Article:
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13 May 2019, 14:32 | Updated: 13 May 2019, 14:36
As rave reviews pour in for the new Aretha Franklin film Amazing Grace, we asked soprano Catherine Bott to explain what made Aretha Franklin’s voice so moving to listen to.
Last year, the legendary soul singer Aretha Franklin passed away aged 76. Now, the newly released film Amazing Grace gives us a window into the soul of the singer through never-before-seen footage from the recording of her album gospel-infused album Amazing Grace.
Her voice, which radiated both joy and pain, and demanded our R-E-S-P-E-C-T, was one of a kind – and here's exactly why.
From Aretha's incredible range – she could sing from G2 to E6, well over three octaves – to her no-nonsense attitude, it’s impossible not to be moved by her vocals.
Aretha recorded her Amazing Grace album in 1972 at a church in Los Angeles, and now for the first time, the footage of the two-day filming session in front of a live congregation has been shared with the world. She was already a global superstar at this point, but chose to ditch the high-tech recording studio for an authentic recording session with a gospel choir and live audience.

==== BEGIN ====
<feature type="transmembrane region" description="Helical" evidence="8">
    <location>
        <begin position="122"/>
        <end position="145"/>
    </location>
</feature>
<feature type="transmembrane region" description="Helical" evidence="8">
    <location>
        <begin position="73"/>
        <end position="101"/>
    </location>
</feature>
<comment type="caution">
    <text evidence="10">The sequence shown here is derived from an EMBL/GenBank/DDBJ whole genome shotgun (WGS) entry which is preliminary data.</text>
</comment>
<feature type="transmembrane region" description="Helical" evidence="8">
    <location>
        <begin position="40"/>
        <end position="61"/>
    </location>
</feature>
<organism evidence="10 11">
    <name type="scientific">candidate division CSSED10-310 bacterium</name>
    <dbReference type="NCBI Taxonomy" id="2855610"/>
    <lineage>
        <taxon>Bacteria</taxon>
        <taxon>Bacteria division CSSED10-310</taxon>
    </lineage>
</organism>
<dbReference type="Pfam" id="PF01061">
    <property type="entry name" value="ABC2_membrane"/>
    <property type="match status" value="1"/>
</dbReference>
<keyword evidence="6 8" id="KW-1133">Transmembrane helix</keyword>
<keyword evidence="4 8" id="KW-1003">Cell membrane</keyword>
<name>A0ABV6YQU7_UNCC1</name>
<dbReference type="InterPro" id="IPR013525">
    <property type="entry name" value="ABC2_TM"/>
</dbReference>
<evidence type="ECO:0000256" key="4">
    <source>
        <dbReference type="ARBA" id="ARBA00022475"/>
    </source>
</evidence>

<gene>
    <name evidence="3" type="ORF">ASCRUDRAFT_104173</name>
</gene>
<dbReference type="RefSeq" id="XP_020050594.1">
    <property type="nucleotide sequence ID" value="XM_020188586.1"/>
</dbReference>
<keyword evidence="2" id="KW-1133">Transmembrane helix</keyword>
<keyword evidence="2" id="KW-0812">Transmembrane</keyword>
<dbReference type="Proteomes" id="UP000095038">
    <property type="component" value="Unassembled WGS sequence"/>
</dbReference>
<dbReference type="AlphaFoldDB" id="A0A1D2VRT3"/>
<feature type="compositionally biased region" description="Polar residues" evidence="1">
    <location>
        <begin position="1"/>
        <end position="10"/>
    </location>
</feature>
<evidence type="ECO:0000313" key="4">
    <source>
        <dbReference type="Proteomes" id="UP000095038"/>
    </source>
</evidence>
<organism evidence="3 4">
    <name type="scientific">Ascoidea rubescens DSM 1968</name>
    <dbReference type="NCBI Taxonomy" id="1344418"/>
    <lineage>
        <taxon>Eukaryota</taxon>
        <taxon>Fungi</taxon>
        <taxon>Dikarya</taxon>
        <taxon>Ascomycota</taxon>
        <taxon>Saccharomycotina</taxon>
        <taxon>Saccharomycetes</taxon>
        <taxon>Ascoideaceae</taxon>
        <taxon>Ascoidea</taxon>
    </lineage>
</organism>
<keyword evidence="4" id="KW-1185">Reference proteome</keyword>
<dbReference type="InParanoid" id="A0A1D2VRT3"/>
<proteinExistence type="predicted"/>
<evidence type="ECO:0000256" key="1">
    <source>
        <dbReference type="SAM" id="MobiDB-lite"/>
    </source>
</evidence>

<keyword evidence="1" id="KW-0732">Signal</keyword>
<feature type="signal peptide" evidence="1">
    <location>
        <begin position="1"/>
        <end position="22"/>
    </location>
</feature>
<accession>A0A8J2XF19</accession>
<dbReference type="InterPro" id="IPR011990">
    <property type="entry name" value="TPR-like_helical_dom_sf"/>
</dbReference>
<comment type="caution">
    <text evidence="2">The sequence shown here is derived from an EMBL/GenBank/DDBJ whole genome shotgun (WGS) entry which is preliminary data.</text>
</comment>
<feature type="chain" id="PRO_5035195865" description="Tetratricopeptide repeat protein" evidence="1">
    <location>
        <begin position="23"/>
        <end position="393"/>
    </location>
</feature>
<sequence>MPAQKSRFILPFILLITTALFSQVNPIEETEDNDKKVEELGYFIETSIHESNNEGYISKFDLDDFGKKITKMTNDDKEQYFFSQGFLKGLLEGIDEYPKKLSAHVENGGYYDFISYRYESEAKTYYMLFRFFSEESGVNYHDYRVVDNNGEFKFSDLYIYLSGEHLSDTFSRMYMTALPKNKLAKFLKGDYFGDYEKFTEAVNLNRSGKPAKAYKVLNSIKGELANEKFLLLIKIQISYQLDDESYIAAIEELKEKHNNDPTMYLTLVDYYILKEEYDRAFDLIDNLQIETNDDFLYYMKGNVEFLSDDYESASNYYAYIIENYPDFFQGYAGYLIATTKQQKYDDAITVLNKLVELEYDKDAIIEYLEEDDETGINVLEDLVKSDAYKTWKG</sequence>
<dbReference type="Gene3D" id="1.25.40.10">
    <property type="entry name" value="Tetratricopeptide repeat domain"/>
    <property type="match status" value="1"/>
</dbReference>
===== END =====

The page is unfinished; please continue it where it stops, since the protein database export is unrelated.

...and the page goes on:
The film has already received rave reviews, and it's easy to see why. It gives us a goosebump-inducing window into a singer returning to her roots, the highlight of which is a ten-minute improvised version of ‘Amazing Grace’. Her performance is raw, and this is exactly what we love about the soul singer.
Soprano and Classic FM presenter Catherine Bott explains what is so special about her voice...
“My absolute favourite number from the Queen of Soul is also one of my favourite moments in the film The Blues Brothers when she makes it very clear who’s boss,” says Catherine Bott.
“She sings ‘You better think, think what you’re trying to do to me’, prodding compliance from the hapless men around her with a jabbing index finger and that no-nonsense voice.”
It’s hard to talk about Aretha without mentioning ‘Respect’, a song originally written by Otis Redding about a guy insisting on respect when he comes home from work, which Aretha turned into an unapologetic anthem for women.
She changed the lyrics to suit her message of empowerment, spelled the word out in the chorus and added the ‘sock it to me’ refrain with her sisters Carolyn and Erma backing her up.
“I’m not sure whether it would have been much fun to share a stage with her,” Catherine says, “But I have to agree with Otis Redding that she turned it into an anthem for an age. He said: ‘this girl, she just took this song’.”